Yesterday was a beautiful day here in the High Country with clear blue skies and moderately cool temperatures. There were many people out on the Parkway catching the last of this season’s fall colors.
Fall colors here in the High Country are now past peak. In fact, they are mostly gone. There is still some color, mostly burnt-orange and deep burgundy red, due to the red, white and chestnut oaks, the last species of trees to show off their fall colors. The display of colors ranges from a single tree in a forest of leafless, gray trees to ridges dominated by oaks completely covered in orange and red. Coverage is spotty, with ridges near Rough Ridge having abundant colors in contrast to areas farther north where almost all the trees are leafless.
I have mentioned that if you miss the colors up here you can see them at lower elevations from the overlooks. However, I missed one point about this. If you look over the east-facing overlooks, you need to do that in late afternoon; otherwise, you will be looking directly into the sun, which washes out the colors. Best to view west-facing overlooks in the morning and east-facing overlooks in the late afternoon.
With few to any leaves on the trees, you have to adjust your expectations of what to see. There are plenty of the “small” things to see at this time of year: notably the variety of fallen leaf colors on the forest trails; young red oaks standing out red against an otherwise drab background; and the ferns, mosses and lichens that give green color to the brown forest floor.
I tried out several new trails yesterday. After viewing Beacon Heights, I took the Tanawha Trail southward, which branches off the Beacon Heights trail. After a few hundred feet, the trail forks and you can take the left trail, which swings around the base of the large rock outcrop that most people hike to on Beacon Heights. This takes you away from the Parkway, and it becomes more isolated and quiet, not mention quite beautiful. It is a fairly easy hike too. I went about a quarter of a mile before turning back. I’m not sure where the trail ends up but it is something I’ll check out in the near future.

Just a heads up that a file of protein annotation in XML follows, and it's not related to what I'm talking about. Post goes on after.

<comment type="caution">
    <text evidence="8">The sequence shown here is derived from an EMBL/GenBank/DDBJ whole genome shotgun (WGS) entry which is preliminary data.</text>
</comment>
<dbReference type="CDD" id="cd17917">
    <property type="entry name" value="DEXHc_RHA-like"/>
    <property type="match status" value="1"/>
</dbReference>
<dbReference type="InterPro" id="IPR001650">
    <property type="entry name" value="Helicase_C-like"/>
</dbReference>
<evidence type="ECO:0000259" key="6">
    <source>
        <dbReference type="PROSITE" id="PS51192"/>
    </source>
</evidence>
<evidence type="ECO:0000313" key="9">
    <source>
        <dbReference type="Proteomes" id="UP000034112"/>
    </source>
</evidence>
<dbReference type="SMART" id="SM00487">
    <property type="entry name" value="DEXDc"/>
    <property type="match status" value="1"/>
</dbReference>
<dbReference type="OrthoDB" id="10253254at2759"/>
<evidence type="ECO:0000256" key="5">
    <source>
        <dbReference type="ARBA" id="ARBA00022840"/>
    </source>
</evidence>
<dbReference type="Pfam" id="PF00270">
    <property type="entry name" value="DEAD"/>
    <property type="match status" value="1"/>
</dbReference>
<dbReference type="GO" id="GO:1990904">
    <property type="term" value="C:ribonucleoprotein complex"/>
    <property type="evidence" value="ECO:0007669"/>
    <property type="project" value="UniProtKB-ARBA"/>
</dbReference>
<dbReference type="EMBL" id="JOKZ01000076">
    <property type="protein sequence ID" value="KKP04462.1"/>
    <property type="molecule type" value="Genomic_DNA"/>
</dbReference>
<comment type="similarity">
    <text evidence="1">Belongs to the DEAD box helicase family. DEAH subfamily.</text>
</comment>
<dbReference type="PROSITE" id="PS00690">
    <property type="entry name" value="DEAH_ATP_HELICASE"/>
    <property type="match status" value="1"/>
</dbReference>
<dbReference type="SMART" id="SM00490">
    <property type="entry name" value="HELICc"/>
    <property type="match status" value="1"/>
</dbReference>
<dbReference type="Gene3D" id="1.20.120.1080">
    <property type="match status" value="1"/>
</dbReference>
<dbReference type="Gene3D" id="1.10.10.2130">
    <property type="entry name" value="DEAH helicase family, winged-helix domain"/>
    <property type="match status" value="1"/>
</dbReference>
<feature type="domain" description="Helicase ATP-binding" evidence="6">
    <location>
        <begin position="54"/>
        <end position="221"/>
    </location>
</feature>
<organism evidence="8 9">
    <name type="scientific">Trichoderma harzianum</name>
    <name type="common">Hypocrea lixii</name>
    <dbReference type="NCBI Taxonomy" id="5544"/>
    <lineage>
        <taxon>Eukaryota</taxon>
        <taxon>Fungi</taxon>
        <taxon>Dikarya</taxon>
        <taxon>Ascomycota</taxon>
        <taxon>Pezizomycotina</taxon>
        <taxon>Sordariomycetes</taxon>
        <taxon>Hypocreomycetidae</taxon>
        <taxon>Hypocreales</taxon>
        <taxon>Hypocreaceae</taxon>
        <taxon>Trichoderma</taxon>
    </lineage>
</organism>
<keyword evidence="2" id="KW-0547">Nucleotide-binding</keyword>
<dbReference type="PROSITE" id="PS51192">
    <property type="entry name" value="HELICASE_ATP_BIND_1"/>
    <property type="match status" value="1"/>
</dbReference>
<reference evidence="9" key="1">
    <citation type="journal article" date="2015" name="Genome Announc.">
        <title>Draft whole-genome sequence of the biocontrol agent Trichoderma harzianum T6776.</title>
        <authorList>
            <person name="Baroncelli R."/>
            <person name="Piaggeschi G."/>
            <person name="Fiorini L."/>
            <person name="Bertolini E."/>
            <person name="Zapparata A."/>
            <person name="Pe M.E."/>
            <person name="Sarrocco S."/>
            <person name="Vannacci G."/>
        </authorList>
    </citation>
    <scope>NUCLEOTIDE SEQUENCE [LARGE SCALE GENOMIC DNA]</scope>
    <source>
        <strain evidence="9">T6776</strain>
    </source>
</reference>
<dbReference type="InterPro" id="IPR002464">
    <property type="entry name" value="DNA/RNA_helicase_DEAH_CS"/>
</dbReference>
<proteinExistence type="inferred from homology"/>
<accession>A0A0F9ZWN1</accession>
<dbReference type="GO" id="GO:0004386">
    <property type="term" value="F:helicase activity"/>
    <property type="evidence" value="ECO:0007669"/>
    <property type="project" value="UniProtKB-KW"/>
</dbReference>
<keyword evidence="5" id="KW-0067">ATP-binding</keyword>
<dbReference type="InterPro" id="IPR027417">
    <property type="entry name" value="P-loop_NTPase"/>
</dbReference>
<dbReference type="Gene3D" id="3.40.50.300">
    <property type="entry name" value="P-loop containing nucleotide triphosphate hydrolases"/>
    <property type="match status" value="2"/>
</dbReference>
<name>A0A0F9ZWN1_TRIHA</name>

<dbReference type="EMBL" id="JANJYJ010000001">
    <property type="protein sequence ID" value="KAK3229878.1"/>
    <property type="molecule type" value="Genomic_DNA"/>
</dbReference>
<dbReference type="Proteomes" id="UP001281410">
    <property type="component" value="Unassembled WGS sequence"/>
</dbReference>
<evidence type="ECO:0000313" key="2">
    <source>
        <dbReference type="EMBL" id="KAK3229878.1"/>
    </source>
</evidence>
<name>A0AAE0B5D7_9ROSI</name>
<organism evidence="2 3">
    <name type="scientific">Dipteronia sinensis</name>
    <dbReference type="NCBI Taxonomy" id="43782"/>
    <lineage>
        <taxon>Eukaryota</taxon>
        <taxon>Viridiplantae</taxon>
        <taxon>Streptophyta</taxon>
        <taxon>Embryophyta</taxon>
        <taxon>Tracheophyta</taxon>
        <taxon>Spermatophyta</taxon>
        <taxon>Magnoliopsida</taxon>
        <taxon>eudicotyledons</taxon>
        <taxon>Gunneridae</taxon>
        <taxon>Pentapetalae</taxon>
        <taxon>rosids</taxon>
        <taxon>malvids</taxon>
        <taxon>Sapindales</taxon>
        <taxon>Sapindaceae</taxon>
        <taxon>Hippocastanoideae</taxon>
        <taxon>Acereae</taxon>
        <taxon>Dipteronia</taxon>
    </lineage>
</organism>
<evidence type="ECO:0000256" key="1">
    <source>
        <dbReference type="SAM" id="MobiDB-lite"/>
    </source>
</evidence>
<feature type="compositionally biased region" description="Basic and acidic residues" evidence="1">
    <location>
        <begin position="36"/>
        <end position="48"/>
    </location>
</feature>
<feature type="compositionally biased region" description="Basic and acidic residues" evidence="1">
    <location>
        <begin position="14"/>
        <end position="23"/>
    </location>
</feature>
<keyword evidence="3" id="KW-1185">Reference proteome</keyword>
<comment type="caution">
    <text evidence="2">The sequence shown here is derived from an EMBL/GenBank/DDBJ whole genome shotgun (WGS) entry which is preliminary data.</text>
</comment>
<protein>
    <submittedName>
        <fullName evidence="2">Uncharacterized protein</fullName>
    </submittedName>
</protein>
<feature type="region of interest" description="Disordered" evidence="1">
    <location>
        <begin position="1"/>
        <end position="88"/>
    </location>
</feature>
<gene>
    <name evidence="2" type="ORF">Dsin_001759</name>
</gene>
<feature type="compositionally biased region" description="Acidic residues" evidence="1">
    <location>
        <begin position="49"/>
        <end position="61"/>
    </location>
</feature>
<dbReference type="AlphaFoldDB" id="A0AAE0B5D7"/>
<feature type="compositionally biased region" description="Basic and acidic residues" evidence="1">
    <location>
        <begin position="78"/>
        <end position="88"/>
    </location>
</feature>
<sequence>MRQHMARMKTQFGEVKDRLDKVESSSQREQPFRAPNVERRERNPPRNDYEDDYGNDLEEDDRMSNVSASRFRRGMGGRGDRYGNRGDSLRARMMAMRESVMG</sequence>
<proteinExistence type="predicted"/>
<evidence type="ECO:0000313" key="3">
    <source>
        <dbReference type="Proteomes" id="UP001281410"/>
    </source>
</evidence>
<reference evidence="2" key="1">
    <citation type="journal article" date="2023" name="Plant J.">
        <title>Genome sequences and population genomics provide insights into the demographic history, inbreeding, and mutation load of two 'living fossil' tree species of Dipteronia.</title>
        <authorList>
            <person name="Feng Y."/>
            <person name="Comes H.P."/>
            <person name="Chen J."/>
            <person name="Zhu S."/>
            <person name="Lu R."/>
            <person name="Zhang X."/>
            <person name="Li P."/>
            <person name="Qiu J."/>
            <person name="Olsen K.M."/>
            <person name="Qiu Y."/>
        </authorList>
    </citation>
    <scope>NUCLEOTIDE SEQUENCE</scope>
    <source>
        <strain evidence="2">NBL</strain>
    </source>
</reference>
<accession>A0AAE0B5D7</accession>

While hiking this trail I heard voices and two guys on mountain bikes came by. I just have to say that mountain bikes are destructive to forest trails and prohibited from trails on the Blue Ridge Parkway. These guys should have had more respect for the environment than they demonstrated. Also prohibited (and subject to large fines) are drones. A couple was flying a drone at one of the overlooks and it is very disturbing. I wish people had more sense when they are on public lands shared by other tourists.
The other trail is well known to many people, but this was the first time I tried it: the Linn Cove Trail beyond the Parkway. You get the trail from the Linn Cove Viaduct Visitor Center, pass under the Parkway, where you can admire the amazing engineering that enabled its construction, before you enter a nice woodland trail paralleling the Parkway for a bit. A while later it heads inward away from the Parkway, which is nice. It eventually ends up at Rough Ridge, so if you have two cars, you can park one car at that end, hike to the other end, and then ferry yourselves back to the other car when done. It’s about a 4 mile hike. Highly recommended.
For those still wanting to see fall colors, I suggest your best bets are now the lower elevation sites, such as Stone Mountain State Park in northern Wilkes County, and Chimney Rock State Park below Asheville. Colors should now be picking up in the Piedmont too, and there are some state parks there, so check them out.
Overall, this was not a bad foliage season. Color wise, I rated it an 8 out of 10, but logistically, it was mixed because rainy weather occurred on at least one day for each of the peak weekends. The forecast for this week is sunny and cool until Thursday evening, when a front moves through with rain on Friday. But the coming weekend is supposed to sunny and cool, with high temperatures in the mid-50s, perfect for a brisk hike in the woods.
I’ll probably publish one more report next week. I’m trying to decide which park to visit and then that will wrap it up for this year. It’s been a great fall, and I’ve enjoyed meeting some of you out on the trails. Happy Leaf Looking